One of my favorite authors of all time, Leo Babauta, the author of Zen Habits, recently created a video training program on "Turning Uncertainty to Find Mindful Openness" as a birthday gift to his readers. But, I'm sure he can explain it better than I can. I will be following along for the next 44 days of life, starting tomorrow. I'd love it if you would consider joining us :)
"What the heck is that? It’s a video training program that I’m offering for free, to help you:
Overcome uncertainty, anxiety, fear, discomfort and procrastination
Find peace, mindful openness, gratitude and joy
Transform your difficulties and pain into growth and beauty
Overcome any struggle you’re having right now
Wow, can it really do all that?! Yes. Yes, my friends, it can. If you put in the effort to train.
What It’s About
In our lives, we have lots of difficulty: stress, anxiety, anger and frustration, plus the pain of loss and heartbreak and massive change, not to mention major illness and chronic pain and depression.
How do we deal with all of this? We can use it, as the place of transformation to happiness and peace. We can use it, as a way to awaken, to touch our inner goodness, to connect with the pain of others.
The place we find peace and mindfulness and happiness isn’t somewhere away from the pain and struggle … it’s right in the midst of it.
This program is about training ourselves to be mindful, to find peace in the midst of chaos and pain, to get good at dealing with discomfort and change and uncertainty.
This program is about simple practices that train our minds and our hearts. It’s my life’s work.
How It Works
So how does it work? It’s simple:
You train with 11 different practices, 4 days each. So 44 days total.
The daily practice sessions should take only 5-10 minutes a day.
If you sign up below, you’ll get an email every other day, with videos for each practice and a short article to encourage and inform your practice.
With each practice, I just ask you to give me a little feedback on how it’s going, to help me make the program better.
It’s mind training, training in uncertainty and discomfort, training in transforming our struggles and fear into openness and joy (as I shared in my mission a couple days ago)."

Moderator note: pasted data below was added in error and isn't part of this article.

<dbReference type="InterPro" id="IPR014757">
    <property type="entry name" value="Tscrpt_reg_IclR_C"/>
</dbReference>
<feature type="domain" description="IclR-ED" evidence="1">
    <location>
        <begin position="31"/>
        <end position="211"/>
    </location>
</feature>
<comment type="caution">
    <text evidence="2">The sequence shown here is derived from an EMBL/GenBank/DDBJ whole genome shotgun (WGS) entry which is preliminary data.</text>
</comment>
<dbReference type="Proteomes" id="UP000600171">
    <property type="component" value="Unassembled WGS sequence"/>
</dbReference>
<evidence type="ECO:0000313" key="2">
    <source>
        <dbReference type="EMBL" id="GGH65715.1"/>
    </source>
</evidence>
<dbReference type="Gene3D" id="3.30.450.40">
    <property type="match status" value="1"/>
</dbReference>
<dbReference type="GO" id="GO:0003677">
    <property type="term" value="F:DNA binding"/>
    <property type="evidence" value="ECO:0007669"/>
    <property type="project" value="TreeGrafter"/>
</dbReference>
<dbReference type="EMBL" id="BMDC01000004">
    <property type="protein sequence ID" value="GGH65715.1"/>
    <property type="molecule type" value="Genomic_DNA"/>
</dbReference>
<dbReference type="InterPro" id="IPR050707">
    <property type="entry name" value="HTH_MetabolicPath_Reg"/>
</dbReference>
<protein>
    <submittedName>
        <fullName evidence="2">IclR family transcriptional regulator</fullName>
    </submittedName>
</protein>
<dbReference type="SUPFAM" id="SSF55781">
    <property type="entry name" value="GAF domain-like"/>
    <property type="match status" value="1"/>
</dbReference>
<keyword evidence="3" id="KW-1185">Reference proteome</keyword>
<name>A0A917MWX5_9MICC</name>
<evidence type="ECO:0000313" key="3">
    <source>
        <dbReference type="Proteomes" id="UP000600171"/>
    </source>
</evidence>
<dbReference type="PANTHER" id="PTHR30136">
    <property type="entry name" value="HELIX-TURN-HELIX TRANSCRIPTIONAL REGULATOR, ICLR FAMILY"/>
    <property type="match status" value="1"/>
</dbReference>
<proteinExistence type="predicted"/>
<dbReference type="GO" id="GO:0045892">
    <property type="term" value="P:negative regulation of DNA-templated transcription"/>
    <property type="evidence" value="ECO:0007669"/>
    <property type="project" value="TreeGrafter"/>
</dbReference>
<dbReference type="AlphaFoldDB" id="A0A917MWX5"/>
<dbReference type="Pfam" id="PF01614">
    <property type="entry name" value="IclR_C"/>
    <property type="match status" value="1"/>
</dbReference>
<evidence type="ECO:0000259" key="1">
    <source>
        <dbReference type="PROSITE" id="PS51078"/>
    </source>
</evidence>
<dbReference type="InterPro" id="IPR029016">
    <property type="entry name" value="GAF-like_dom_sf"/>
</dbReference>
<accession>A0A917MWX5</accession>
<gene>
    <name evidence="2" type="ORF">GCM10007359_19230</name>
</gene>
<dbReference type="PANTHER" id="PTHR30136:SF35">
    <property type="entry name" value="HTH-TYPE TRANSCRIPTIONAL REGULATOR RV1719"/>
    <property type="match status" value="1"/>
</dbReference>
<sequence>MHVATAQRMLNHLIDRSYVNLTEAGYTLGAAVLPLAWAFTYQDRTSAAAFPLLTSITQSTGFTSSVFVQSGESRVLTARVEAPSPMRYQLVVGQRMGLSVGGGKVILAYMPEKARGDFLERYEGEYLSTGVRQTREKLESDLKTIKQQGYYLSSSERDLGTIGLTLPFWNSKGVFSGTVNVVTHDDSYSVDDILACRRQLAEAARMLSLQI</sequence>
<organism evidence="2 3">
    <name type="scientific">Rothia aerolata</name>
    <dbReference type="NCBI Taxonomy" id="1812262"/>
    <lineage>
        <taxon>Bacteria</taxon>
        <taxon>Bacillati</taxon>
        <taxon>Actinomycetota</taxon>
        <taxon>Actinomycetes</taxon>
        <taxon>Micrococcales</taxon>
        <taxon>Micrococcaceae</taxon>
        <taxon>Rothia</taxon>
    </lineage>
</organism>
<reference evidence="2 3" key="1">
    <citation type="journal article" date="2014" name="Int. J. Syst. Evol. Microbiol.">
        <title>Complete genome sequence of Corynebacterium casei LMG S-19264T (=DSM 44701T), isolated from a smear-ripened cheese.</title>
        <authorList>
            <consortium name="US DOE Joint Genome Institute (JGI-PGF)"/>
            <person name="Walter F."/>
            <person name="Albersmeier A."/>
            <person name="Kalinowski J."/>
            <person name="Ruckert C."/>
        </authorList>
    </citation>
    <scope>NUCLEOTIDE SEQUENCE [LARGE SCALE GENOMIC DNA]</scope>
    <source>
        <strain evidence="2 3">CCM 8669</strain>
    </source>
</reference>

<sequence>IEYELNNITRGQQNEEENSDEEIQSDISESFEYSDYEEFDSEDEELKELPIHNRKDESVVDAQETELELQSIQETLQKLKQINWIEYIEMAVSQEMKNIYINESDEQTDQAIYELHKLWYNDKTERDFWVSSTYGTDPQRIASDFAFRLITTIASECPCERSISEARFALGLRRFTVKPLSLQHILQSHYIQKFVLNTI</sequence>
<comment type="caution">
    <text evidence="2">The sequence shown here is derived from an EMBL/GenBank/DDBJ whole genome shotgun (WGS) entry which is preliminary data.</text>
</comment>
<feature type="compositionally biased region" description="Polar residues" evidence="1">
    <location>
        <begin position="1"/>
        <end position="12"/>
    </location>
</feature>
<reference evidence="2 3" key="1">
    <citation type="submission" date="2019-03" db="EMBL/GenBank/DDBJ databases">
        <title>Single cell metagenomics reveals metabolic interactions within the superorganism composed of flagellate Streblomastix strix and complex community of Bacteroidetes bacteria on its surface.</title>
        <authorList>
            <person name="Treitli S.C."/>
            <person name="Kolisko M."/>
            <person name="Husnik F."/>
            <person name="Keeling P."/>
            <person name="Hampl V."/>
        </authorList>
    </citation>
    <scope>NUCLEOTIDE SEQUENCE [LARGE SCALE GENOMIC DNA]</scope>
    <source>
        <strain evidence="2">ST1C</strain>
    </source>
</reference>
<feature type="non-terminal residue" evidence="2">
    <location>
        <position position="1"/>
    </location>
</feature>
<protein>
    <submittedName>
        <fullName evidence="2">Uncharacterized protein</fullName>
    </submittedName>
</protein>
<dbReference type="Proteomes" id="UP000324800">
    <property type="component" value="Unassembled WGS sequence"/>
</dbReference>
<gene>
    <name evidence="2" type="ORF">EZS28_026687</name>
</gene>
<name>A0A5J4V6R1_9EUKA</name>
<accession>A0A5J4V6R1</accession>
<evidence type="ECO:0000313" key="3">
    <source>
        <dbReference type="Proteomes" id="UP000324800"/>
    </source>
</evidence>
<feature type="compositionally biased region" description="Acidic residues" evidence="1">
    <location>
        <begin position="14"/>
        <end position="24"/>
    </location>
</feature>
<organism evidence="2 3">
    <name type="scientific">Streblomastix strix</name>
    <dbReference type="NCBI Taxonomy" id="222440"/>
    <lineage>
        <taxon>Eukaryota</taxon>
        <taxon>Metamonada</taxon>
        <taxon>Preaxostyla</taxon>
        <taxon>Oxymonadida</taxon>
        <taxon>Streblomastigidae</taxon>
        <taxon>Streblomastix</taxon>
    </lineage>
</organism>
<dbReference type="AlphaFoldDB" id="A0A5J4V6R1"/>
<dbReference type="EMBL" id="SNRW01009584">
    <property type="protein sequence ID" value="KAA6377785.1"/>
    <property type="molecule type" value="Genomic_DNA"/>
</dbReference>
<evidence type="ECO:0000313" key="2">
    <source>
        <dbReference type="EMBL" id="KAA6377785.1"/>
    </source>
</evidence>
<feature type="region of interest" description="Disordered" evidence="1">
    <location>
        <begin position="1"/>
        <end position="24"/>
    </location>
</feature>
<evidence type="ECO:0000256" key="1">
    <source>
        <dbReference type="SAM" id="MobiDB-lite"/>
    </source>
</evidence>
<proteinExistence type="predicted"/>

Sign up, and read the full post on his blog.
The Photo is of a piece of art my grandfather created
My wife-to-be is wired for disaster. At the first hint of trouble, her mind runs through every possible worst case scenario, and by the way she reacts you’d think all of them had happened at once.
Here’s a typical example. This morning, she woke up feeling exhausted. It was 6.30am and she had an appointment with her trainer - thankfully not me - at 8am. She was all but ready to cancel because she felt she hadn’t had enough sleep. I pointed out that we had gone to bed at 10pm the night before (that rockstar lifestyle), and even with a couple of disturbances that’s still nearly eight hours. Yet, I still had a struggle on my hands convincing her to just show up and see what happens.
Lo and behold, she had a great session, and even remarked that the weights felt light today. Notice the word “feeling” has come up twice now, once in the negative and later in the positive. I could trot out the old “how you feel is a lie” cliche but that’s done to death now. What I wanted to bring to your attention is the catastrophising that happens when things aren’t going as planned.
Let’s compare that example with my current training situation. I injured my right hip last week front squatting. It hurt a fair bit and left me limping, but I shrugged it off as no big deal. A couple of days rest and gentle somatic movement and I’ll be good to go. Sure enough, I was feeling fine on Wednesday, just in time for more squatting. Even more pain, yet I stubbornly finished my sets. More limping, more rest. Okay, no more squatting til I’m healed but still I’m comfortable with the disruption to the program.